Bouldin Creek Distillery

Bouldin Creek Distillery is raising capital to open Austin’s first craft bourbon distillery.

The distilled spirits industry is a $22 billion market that is projected to grow by 27% over the next five years. The bourbon and whiskey markets represent about a third of the overall spirits market, and are leading the market growth, outpacing growth of vodka, gin, liqueurs, and most other spirits categories. The craft segment of the market, which includes distillers who produce 40,000 cases or less, represents less than 1% of the market today but is doubling in size every 3 years, following the same growth trend that began 20 years ago in the craft beer industry.

Recent changes in Texas law have created a tremendous new market opportunity. Starting in 2014, distillers are allowed to sell alcohol products directly to consumers: up to 3,500 gallons of packaged products and 3,000 gallons of samples per year. This regulatory change will provide start-up distilleries a new opportunity to quickly become profitable by selling products directly to consumers at higher margins than could historically be achieved in the long-established 3-tier alcohol sales system. The timing of this new law coincides perfectly with the opportunity to capture increased sales in the rapidly expanding craft distilled spirits industry.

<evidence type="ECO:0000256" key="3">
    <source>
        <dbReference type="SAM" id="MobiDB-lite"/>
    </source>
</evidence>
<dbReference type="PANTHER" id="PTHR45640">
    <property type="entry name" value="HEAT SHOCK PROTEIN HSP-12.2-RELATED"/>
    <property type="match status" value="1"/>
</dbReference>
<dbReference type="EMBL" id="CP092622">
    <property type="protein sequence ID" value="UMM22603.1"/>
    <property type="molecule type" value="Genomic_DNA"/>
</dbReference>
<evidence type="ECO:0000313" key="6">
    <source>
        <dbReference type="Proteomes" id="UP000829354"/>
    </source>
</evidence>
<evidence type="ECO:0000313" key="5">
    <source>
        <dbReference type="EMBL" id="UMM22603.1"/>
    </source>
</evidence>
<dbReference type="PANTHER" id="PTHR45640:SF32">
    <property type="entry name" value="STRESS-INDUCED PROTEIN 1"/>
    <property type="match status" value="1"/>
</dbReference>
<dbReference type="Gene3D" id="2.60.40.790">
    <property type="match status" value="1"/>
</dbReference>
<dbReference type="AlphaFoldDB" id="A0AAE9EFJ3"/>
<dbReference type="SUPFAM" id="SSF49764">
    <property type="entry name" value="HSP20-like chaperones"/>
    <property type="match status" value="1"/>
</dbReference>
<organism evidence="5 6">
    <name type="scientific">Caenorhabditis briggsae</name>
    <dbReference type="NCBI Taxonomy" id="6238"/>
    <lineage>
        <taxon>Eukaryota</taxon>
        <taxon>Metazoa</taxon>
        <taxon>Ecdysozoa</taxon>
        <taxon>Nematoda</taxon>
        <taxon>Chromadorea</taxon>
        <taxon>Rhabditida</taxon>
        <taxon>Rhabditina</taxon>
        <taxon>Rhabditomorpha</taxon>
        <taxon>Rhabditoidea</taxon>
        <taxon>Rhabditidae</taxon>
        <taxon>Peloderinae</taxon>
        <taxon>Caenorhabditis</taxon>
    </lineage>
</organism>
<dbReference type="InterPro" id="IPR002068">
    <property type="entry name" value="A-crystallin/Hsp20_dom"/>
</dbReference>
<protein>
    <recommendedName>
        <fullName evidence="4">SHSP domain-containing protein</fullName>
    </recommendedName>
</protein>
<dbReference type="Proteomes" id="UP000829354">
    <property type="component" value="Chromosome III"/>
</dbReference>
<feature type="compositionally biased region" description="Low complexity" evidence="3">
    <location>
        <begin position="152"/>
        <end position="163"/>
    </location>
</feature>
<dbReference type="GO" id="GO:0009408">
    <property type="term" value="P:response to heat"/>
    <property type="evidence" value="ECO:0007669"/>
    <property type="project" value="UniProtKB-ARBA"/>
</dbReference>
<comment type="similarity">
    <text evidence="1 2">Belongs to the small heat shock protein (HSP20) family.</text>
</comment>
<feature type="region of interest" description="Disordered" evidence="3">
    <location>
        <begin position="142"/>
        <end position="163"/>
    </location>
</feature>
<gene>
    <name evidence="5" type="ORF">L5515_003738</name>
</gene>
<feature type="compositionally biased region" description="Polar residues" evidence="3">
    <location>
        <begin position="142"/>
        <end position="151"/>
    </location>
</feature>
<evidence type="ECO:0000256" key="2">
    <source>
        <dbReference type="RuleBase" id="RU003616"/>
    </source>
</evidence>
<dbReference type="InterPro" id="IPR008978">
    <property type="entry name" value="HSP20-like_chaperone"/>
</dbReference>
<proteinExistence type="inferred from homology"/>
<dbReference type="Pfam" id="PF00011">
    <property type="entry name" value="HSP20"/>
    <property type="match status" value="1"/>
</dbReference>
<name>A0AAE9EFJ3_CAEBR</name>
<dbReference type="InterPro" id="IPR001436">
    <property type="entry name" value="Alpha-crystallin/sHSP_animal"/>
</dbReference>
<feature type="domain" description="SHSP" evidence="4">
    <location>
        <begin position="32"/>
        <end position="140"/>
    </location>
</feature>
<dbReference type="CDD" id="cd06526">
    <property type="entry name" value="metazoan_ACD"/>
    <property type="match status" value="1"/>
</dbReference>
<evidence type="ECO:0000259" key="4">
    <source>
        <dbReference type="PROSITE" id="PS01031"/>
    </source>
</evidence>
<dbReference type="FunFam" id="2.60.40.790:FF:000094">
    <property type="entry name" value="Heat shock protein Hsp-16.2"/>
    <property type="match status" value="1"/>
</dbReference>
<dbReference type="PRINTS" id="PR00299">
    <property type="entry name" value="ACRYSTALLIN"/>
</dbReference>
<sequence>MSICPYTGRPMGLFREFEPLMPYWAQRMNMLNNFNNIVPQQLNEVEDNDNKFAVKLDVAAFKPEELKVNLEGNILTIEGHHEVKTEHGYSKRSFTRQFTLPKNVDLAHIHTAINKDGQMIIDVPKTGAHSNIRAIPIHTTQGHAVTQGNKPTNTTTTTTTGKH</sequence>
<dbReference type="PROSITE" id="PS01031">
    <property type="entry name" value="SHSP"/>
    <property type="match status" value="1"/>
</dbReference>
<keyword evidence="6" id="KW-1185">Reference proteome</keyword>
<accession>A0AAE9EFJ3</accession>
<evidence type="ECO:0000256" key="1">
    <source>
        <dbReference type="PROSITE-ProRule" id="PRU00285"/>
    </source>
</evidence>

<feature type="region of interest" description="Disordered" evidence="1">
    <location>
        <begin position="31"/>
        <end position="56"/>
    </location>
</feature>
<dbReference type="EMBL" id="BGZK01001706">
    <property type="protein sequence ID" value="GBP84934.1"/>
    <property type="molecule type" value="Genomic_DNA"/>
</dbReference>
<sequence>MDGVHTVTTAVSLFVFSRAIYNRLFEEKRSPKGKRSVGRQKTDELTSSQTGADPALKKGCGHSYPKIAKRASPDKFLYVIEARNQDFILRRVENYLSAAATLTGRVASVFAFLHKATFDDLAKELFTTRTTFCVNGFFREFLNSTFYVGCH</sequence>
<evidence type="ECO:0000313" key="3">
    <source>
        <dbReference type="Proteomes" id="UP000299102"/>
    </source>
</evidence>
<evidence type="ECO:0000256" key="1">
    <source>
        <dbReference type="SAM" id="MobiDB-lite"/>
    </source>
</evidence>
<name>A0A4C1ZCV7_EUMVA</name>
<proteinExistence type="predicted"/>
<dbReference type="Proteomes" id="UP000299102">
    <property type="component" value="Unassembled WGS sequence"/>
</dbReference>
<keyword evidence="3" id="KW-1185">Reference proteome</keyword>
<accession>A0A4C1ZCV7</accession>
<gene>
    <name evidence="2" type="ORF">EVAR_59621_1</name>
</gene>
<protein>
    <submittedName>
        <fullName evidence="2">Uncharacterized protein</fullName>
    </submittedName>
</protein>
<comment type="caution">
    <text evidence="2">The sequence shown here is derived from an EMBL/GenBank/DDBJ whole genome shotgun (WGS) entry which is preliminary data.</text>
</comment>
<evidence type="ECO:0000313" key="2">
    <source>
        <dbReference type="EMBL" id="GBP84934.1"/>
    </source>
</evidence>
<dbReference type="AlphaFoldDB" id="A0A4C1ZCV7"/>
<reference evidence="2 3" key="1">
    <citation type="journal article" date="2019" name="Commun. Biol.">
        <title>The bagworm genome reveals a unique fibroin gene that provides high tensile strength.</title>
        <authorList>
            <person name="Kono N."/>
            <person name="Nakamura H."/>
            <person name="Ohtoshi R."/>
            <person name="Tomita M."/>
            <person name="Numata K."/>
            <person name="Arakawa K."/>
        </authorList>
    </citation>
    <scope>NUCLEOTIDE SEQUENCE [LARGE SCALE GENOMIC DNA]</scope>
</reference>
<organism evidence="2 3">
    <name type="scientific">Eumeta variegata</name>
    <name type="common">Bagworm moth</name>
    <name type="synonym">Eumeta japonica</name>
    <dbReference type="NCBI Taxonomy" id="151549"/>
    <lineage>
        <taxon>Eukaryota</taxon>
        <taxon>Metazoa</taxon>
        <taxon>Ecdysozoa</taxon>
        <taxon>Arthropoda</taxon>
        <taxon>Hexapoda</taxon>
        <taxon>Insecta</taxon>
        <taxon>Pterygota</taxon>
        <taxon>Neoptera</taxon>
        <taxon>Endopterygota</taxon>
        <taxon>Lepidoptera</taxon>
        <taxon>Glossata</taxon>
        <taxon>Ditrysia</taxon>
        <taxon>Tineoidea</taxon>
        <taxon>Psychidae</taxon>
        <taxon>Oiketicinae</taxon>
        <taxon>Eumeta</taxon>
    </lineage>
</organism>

One of the major drivers of growth of the craft spirits industry is the Millennial generation. Millennials have taken to spirits much in the same way that Baby Boomers took to wine 30 years ago. They are looking for is a unique product, with a local connection, that they enjoy sharing with their friends. Millennials have developed a love for whiskey and bourbon but some of the key values of Millennials, such as locally made products appealing to an younger drinkers in an urban lifestyle, are not being embraced by the main bourbon producers and marketers.

The rapid growth in demand for spirits has resulted in a global whiskey shortage as distillers struggle to keep up with growing demand. It is difficult for distilleries to add production capacity due to long equipment order lead times of a year or more, as well as high capital costs. This has forced some distilleries to augment their production by sub-contracting production to other distilleries with excess capacity. There is an opportunity for any distillery with excess production capacity to produce product under contract for other distillers.

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